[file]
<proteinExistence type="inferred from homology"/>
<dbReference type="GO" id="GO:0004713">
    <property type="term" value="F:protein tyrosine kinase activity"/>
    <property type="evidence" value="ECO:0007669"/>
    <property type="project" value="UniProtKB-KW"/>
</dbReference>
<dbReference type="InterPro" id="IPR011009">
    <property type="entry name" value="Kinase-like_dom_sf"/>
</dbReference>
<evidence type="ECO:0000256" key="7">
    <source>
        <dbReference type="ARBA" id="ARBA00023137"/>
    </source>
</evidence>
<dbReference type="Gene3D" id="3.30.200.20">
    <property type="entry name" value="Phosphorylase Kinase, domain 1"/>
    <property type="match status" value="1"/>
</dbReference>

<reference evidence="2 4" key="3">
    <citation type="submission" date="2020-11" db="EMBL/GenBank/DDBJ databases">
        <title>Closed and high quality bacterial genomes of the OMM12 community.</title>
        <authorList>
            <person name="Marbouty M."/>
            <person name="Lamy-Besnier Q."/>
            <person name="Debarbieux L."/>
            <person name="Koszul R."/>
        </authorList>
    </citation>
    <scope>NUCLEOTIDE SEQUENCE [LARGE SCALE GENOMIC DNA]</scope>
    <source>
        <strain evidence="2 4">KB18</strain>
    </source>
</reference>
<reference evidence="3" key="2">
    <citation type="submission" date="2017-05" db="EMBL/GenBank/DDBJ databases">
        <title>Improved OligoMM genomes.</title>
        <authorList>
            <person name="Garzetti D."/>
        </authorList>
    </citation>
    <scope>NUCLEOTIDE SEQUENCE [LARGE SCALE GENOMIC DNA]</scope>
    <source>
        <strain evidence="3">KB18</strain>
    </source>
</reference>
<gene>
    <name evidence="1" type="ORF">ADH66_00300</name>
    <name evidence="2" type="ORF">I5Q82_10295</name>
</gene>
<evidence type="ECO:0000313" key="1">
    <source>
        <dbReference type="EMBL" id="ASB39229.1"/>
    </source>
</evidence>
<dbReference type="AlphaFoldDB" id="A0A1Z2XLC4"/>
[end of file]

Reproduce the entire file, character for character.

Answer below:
<proteinExistence type="inferred from homology"/>
<dbReference type="GO" id="GO:0004713">
    <property type="term" value="F:protein tyrosine kinase activity"/>
    <property type="evidence" value="ECO:0007669"/>
    <property type="project" value="UniProtKB-KW"/>
</dbReference>
<dbReference type="InterPro" id="IPR011009">
    <property type="entry name" value="Kinase-like_dom_sf"/>
</dbReference>
<evidence type="ECO:0000256" key="7">
    <source>
        <dbReference type="ARBA" id="ARBA00023137"/>
    </source>
</evidence>
<dbReference type="Gene3D" id="3.30.200.20">
    <property type="entry name" value="Phosphorylase Kinase, domain 1"/>
    <property type="match status" value="1"/>
</dbReference>

<reference evidence="2 4" key="3">
    <citation type="submission" date="2020-11" db="EMBL/GenBank/DDBJ databases">
        <title>Closed and high quality bacterial genomes of the OMM12 community.</title>
        <authorList>
            <person name="Marbouty M."/>
            <person name="Lamy-Besnier Q."/>
            <person name="Debarbieux L."/>
            <person name="Koszul R."/>
        </authorList>
    </citation>
    <scope>NUCLEOTIDE SEQUENCE [LARGE SCALE GENOMIC DNA]</scope>
    <source>
        <strain evidence="2 4">KB18</strain>
    </source>
</reference>
<reference evidence="3" key="2">
    <citation type="submission" date="2017-05" db="EMBL/GenBank/DDBJ databases">
        <title>Improved OligoMM genomes.</title>
        <authorList>
            <person name="Garzetti D."/>
        </authorList>
    </citation>
    <scope>NUCLEOTIDE SEQUENCE [LARGE SCALE GENOMIC DNA]</scope>
    <source>
        <strain evidence="3">KB18</strain>
    </source>
</reference>
<gene>
    <name evidence="1" type="ORF">ADH66_00300</name>
    <name evidence="2" type="ORF">I5Q82_10295</name>
</gene>
<evidence type="ECO:0000313" key="1">
    <source>
        <dbReference type="EMBL" id="ASB39229.1"/>
    </source>
</evidence>
<dbReference type="AlphaFoldDB" id="A0A1Z2XLC4"/>